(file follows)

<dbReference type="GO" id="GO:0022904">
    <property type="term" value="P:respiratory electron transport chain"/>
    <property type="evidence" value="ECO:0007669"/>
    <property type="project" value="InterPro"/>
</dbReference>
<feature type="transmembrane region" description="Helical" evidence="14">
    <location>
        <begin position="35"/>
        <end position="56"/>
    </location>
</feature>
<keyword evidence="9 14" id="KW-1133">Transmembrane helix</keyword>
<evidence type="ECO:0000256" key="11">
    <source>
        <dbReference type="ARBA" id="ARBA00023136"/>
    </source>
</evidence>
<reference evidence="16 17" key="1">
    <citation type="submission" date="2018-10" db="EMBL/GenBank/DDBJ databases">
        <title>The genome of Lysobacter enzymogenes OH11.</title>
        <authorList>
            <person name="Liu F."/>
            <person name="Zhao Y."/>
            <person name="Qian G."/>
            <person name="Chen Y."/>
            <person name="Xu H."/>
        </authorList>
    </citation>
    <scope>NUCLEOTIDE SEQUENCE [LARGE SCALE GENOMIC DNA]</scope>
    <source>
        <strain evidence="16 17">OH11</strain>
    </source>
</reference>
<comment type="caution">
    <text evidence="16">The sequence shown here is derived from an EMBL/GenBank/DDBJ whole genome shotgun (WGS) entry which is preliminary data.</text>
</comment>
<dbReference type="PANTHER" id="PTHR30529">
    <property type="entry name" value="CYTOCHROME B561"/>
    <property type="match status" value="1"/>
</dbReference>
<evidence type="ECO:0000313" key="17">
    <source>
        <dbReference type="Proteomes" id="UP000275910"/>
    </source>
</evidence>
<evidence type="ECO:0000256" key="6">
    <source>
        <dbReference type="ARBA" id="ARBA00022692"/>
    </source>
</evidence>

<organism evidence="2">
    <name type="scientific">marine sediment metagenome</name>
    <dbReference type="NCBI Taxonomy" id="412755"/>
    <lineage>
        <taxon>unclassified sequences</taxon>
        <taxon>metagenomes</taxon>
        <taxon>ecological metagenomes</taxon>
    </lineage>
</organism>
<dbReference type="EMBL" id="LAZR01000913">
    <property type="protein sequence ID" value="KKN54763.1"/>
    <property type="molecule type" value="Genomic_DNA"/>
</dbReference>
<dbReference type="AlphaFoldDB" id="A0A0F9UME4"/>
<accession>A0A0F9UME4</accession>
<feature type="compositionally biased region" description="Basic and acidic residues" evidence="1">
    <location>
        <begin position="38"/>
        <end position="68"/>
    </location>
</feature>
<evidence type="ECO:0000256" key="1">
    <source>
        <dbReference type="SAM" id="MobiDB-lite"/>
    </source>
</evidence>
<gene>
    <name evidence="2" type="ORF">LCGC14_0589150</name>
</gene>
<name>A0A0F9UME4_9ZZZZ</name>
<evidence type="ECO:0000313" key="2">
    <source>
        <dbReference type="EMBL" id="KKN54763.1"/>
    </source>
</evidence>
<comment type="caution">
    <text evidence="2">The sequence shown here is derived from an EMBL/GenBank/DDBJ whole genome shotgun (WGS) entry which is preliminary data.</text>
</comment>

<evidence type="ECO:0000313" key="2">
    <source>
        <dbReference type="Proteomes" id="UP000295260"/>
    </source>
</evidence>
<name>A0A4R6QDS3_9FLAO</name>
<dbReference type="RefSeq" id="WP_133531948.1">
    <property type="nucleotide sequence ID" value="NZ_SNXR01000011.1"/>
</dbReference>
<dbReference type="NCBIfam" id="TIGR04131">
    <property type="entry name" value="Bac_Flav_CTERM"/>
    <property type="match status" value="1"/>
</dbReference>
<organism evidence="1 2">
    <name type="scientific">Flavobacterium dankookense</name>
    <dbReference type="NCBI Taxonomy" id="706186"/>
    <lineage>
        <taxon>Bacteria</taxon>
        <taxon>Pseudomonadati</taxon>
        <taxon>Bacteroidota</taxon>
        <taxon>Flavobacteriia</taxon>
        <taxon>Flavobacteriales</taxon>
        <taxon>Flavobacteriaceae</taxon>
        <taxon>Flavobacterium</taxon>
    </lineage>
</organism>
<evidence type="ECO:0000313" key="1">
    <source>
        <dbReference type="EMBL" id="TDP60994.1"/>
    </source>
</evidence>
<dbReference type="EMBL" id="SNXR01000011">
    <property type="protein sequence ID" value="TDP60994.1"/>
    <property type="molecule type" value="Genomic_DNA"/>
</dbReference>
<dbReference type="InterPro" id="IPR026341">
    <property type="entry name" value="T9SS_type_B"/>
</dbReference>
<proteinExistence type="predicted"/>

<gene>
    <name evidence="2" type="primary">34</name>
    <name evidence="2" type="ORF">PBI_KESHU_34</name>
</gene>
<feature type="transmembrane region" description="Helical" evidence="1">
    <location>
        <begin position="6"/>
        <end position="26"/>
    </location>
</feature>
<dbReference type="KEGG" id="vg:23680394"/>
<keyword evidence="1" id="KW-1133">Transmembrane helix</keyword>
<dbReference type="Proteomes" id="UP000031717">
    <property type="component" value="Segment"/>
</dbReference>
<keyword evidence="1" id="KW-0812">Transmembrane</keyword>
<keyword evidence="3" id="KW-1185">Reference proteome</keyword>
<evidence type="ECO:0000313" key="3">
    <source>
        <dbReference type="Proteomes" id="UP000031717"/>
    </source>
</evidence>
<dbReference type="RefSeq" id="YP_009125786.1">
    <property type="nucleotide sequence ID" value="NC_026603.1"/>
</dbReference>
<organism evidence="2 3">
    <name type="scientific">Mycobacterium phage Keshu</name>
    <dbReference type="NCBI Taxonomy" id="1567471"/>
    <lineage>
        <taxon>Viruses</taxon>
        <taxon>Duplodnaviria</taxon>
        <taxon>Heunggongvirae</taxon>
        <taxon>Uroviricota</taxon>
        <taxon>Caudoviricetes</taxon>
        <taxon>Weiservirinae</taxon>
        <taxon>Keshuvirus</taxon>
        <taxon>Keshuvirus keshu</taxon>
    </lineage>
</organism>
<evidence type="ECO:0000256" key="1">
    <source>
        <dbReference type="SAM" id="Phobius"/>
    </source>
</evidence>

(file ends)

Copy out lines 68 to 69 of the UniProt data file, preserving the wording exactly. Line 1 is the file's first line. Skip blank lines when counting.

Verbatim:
        <begin position="38"/>
        <end position="68"/>